Brevity, Legality, Ethics
This blog—my blog—isn't a real blog. It's not a real blog because I lack all decency and can't just link to an article without comment, or with only a brief comment. A post doesn't feel like a post unless I've heaped on hundreds of additional words—and all because some misguided English teacher once told me that droning on was the soul of wit.
But as a New Year's Resolution (one of many), that's all going to change! I promise to embrace brevity, starting right here on the ol' blog. So here goes. *Ahem*.
"Do read Judge Alex Kozinski's article
in Legal Affairs
, touching on the varieties of impropriety in the world of judges. As he says, financial conflicts-of-interest tend to be the least interesting—and often the least important—ethical problems in the judiciary."
Okay, fuck, I failed. Just wanted to add that one of the interesting things about analyzing the structure of legal/political institutions—it's called the "political economy", no?—is that you can't really do it with some outcome in mind. You can write a legal opinion, for instance, that aims to achieve some goal of human welfare. But we just don't know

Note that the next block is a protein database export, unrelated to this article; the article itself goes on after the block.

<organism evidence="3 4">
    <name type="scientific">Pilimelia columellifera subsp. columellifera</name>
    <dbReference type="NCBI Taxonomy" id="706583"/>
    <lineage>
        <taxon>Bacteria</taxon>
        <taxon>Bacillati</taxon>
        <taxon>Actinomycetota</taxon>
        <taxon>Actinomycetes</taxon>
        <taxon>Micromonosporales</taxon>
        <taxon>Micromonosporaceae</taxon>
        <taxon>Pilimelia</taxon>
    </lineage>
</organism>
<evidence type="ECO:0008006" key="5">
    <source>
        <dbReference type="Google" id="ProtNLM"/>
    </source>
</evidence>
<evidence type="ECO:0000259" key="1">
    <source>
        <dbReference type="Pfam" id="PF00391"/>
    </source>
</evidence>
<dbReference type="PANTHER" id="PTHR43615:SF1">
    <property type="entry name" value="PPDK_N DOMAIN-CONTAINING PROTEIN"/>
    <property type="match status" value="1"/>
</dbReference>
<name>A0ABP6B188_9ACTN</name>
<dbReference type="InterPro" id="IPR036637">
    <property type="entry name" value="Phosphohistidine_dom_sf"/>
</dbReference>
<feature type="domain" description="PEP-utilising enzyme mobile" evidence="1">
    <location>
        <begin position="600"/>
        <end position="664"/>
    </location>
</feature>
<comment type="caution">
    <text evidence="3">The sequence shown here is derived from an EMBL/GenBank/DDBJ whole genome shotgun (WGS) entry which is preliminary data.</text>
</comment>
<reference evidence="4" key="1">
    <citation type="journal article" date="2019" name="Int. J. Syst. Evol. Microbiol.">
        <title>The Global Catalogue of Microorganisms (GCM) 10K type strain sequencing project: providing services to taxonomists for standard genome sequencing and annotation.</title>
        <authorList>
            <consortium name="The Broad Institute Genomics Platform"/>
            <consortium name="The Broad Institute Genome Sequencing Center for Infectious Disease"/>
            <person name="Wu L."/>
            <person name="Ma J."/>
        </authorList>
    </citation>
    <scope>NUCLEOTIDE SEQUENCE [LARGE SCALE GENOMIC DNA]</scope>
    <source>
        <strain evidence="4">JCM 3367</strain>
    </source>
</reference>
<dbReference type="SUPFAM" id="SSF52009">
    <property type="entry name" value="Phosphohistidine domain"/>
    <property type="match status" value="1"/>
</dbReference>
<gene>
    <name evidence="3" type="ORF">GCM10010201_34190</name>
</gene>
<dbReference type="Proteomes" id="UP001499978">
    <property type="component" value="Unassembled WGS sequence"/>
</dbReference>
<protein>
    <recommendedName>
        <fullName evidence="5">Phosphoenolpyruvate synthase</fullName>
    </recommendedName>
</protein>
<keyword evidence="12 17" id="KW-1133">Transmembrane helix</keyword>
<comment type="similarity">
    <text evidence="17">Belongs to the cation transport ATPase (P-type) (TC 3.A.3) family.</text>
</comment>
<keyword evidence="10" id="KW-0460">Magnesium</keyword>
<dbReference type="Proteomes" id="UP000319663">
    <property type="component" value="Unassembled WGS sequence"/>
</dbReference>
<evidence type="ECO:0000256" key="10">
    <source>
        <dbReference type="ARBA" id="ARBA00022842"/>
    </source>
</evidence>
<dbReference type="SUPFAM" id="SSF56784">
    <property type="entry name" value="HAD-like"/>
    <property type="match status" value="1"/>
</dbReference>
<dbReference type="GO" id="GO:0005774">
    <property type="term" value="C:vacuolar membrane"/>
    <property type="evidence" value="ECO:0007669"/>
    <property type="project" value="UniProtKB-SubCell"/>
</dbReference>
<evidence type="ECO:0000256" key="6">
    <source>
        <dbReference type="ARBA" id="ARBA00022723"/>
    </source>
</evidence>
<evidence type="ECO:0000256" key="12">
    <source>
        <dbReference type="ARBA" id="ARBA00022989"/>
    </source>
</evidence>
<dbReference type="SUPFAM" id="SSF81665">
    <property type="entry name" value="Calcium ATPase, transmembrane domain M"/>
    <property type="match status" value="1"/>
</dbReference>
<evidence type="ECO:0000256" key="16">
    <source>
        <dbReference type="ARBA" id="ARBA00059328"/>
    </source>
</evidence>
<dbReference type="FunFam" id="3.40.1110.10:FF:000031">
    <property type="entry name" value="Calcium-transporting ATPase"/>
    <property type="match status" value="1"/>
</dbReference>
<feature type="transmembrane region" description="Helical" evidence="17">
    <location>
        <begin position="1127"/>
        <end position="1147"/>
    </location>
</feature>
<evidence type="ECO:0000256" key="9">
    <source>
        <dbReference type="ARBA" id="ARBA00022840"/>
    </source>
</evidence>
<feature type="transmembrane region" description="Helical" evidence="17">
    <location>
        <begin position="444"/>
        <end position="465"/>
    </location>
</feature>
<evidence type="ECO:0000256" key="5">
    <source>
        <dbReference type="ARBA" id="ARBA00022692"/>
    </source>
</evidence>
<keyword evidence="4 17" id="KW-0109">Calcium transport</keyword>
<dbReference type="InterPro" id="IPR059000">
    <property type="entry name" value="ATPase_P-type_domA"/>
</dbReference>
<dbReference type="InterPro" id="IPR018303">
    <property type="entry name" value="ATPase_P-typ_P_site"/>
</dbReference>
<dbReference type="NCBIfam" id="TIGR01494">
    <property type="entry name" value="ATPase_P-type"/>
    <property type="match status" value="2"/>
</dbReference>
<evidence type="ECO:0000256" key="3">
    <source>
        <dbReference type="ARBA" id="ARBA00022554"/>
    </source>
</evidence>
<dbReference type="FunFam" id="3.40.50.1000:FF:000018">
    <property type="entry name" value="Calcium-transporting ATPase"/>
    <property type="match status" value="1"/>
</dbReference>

if we're increasing the general well-being of the world by writing up stricter ethical guidelines for courts—because we have no idea what kind of legal opinions a more "ethical" court will produce.
At any rate, I wish someone could explain to me—ie., a liberal motivated mostly by welfare principles—why I should even care about the ethical structure of the courts, especially if there's no way of knowing whether, say, forcing judges to write their own opinions would lead to an increase in public well-being. Ah, if only I knew one lick about philosophy, how clear it might all be...